Neal Stephenson Reviews "300"
But such criticisms aren’t really worth arguing with, because they are not serious in the first place — and that is their whole point. Many critics dislike “300” so intensely that they refused to do it the honor of criticizing it as if it were a real movie. Critics at a festival in Berlin walked out, and accused its director of being on the Bush payroll.
Thermopylae is a wedge issue!
Lefties can’t abide lionizing a bunch of militaristic slave-owners (even if they did happen to be long-haired supporters of women’s rights). So you might think that righties would love the film. But they’re nervous that Emperor Xerxes of Persia, not the freedom-loving Leonidas, might be George Bush.
Our so-called conservatives, who have cut all ties to their own intellectual moorings, now espouse policies and personalities that would get them laughed out of Periclean Athens. The few conservatives still able to hold up one end of a Socratic dialogue are those in the ostracized libertarian wing — interestingly enough, a group with a disproportionately high representation among fans of speculative fiction.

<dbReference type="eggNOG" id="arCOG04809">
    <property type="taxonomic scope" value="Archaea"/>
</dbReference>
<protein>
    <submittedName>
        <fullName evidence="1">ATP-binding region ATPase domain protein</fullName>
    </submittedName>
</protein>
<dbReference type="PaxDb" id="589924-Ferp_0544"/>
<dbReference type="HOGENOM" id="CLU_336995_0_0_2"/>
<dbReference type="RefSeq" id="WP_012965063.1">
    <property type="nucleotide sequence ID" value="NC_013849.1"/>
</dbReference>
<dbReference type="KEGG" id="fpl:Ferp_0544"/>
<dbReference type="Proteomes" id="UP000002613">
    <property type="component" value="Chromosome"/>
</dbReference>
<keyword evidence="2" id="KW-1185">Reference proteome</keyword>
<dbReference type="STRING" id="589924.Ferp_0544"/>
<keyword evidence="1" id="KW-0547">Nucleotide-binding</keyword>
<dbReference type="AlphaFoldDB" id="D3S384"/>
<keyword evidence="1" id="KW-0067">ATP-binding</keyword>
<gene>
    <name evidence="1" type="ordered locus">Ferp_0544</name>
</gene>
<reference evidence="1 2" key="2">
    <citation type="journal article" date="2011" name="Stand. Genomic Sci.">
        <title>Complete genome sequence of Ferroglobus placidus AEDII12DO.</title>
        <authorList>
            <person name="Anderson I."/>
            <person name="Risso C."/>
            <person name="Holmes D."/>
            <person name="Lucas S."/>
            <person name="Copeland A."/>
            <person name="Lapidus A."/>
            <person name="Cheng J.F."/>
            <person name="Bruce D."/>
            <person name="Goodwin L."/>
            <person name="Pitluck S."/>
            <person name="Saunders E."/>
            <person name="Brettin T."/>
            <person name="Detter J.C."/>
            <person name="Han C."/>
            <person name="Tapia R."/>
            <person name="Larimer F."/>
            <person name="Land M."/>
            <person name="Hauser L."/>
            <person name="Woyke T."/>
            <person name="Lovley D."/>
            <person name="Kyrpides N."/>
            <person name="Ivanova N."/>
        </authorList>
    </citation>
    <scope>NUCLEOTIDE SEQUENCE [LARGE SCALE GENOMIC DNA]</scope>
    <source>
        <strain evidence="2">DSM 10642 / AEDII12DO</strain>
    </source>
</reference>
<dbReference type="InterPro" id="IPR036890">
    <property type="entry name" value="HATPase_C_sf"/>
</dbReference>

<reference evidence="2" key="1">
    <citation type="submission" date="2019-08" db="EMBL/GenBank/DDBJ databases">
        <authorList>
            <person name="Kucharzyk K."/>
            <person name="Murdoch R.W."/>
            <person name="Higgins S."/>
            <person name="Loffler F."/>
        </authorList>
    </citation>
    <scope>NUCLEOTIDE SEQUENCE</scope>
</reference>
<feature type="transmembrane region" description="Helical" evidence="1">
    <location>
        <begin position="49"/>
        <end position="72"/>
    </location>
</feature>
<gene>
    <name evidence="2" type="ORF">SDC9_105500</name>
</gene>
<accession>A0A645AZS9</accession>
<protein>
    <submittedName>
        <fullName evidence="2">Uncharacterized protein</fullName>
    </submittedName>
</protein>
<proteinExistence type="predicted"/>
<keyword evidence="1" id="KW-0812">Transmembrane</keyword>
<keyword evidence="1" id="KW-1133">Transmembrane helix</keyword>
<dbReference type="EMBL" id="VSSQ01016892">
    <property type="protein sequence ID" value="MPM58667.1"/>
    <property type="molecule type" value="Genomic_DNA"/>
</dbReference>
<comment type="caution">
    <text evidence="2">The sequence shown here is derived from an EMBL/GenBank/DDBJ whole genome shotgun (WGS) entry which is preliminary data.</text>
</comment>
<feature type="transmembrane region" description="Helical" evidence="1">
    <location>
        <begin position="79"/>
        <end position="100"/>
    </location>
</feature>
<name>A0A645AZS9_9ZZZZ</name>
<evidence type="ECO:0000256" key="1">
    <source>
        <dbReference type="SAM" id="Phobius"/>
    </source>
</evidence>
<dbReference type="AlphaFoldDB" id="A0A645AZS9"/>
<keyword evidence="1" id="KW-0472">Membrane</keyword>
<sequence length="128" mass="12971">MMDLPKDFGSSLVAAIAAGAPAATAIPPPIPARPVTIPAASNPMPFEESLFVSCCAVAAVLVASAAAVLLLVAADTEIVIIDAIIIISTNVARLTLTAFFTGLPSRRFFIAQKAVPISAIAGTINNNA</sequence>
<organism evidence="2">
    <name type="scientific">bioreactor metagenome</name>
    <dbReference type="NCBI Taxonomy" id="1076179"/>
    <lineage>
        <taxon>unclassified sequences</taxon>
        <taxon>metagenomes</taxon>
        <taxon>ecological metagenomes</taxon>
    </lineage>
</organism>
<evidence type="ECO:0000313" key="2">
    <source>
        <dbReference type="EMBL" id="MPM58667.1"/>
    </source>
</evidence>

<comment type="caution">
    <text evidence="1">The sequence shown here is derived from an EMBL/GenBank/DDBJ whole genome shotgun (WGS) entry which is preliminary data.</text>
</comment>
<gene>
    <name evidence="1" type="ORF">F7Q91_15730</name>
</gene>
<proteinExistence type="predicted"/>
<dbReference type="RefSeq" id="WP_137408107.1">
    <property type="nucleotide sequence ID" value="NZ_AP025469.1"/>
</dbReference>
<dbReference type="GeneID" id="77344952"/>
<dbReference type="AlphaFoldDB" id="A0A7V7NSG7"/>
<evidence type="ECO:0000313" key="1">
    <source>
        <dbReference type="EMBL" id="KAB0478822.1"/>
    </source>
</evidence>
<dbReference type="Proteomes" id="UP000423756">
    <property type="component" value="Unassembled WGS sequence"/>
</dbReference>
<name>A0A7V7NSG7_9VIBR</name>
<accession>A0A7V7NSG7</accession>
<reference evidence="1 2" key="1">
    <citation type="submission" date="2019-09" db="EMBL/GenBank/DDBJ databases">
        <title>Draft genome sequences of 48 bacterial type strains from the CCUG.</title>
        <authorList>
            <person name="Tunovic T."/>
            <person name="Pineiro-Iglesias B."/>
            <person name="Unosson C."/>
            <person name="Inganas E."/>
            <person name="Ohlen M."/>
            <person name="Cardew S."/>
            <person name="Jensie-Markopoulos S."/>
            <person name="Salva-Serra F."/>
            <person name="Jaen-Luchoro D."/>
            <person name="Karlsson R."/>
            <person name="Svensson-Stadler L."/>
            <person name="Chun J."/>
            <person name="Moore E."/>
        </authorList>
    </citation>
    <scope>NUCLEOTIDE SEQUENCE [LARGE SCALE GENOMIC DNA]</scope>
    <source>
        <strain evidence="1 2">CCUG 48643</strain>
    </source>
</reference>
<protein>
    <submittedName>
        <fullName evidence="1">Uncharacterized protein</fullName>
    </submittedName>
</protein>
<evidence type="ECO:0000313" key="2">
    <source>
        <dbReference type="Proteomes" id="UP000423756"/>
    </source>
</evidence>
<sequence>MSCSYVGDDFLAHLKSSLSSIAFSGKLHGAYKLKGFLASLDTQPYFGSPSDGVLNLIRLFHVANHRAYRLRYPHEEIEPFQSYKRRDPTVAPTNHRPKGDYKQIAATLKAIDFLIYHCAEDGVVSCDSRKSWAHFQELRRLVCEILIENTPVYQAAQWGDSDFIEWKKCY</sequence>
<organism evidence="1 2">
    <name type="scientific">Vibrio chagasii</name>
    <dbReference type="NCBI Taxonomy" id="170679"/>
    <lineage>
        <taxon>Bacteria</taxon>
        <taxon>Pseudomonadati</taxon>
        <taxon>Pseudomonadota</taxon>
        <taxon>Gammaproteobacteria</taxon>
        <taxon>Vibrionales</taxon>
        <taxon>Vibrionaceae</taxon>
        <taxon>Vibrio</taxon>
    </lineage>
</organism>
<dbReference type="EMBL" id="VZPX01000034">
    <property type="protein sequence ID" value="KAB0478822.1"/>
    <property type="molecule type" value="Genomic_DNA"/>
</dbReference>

The less politicized majority, who perhaps would like to draw inspiration from this story without glossing over the crazy and defective aspects of Spartan society, have turned, in droves, to a film from the alternative cultural universe of fantasy and science fiction. Styled and informed by pulp novels, comic books, video games and Asian martial arts flicks, science fiction eats this kind of material up, and expresses it in ways that look impossibly weird to people who aren’t used to it.
Read the whole thing here.